2 Halifax-area beaches reopen, 4 remain closed to swimmers

By Marieke Walsh Global News
Posted July 5, 2013 9:30 am

2 Halifax-area beaches reopen, 4 remain closed to swimmers

HALIFAX – Four beaches and swimming areas in Halifax Regional Municipality (HRM) remain closed due to high levels of bacteria.

The municipality reopened two beaches for swimming on Friday — Dingle and Black Rock — after tests showed bacteria levels did not exceed Health Canada guidelines.

See the full list of closures below

Cameron Deacoff, with the HRM’s Energy and Environment office, said officials specifically test for E. coli levels, but there are other bacteria in the water including salmonella and Shigella.

Swimmers who are exposed to E-coli can suffer from vomiting, diarrhea, and abdominal cramps, he said.

Conditions related to other bacteria found in the water include ear infections and skin rashes.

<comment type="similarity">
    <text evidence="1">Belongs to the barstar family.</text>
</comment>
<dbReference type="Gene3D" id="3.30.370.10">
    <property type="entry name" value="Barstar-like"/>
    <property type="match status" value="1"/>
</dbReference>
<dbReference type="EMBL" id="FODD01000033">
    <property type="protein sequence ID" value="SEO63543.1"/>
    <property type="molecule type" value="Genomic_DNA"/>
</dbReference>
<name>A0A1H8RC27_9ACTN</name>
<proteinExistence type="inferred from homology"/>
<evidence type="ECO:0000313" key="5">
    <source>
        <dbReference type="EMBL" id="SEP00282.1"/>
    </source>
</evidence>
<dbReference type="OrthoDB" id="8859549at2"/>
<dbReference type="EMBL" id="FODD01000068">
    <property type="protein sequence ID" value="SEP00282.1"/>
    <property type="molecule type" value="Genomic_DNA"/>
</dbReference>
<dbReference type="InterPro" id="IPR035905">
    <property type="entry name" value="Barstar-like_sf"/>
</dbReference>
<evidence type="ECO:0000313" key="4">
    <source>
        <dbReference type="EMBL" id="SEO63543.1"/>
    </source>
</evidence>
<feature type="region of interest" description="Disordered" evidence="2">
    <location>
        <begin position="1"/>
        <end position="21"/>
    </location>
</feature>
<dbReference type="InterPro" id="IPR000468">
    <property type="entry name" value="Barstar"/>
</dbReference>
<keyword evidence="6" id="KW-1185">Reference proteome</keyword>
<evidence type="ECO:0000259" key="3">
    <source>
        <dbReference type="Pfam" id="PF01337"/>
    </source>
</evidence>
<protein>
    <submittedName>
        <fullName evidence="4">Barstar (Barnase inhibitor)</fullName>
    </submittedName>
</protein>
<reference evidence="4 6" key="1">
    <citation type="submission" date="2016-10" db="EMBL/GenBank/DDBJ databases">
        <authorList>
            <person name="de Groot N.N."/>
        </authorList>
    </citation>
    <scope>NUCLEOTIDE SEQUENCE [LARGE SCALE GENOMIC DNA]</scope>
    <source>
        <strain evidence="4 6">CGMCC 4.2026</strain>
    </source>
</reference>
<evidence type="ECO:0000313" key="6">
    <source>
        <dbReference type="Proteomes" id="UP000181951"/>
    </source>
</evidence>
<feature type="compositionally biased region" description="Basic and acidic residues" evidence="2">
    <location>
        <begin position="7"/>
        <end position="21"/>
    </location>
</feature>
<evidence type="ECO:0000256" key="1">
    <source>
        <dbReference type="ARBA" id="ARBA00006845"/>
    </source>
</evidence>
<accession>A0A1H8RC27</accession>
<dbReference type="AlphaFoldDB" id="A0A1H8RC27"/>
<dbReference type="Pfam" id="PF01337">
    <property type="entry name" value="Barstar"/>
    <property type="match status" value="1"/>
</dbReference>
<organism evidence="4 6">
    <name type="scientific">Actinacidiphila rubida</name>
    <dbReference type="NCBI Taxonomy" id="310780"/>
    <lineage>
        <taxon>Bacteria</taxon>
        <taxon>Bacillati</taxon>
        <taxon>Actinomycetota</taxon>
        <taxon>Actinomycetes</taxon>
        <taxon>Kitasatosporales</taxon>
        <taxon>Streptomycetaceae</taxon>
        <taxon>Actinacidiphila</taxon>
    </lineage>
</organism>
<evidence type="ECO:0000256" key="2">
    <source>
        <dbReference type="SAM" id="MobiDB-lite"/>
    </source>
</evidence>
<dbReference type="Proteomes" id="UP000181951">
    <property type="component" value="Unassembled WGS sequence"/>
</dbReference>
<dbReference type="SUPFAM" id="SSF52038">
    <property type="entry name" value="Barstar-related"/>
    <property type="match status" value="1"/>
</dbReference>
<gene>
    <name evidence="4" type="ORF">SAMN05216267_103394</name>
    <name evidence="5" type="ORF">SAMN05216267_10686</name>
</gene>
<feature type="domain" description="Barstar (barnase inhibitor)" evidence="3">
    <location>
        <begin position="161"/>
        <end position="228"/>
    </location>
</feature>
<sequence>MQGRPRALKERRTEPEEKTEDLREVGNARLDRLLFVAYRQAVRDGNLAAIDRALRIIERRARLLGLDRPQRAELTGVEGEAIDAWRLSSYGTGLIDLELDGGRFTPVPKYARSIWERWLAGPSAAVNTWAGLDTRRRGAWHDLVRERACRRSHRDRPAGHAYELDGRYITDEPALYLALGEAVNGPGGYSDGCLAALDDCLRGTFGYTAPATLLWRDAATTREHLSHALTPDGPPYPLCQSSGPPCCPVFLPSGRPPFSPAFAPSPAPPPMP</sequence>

Urinary tract infections, and respiratory illnesses such as pneumonia are less common but still a possibility, Deacoff added.


The heightened bacteria levels are caused by the sewage overflows from heavy rain water in the past weeks.

The municipality will advise residents when the remaining beaches and lakes will be reopened to swimmers.

In the meantime, HRM has a list, on its website, of outdoor pool citizens can use to cool off in during the hot weather.

Environment Canada issued a special statement on Friday, advising Nova Scotians humidex levels would remain high.

Read More: Halifax police warn about leaving kids, pets in cars on hot days

The temperature in Halifax is expected to hit a high of 31 C, but it could feel as hot as 37 C with the humidity. Other areas of Nova Scotia could be hit with a humidex level that tops 40 C, particularly inland areas of the mainland.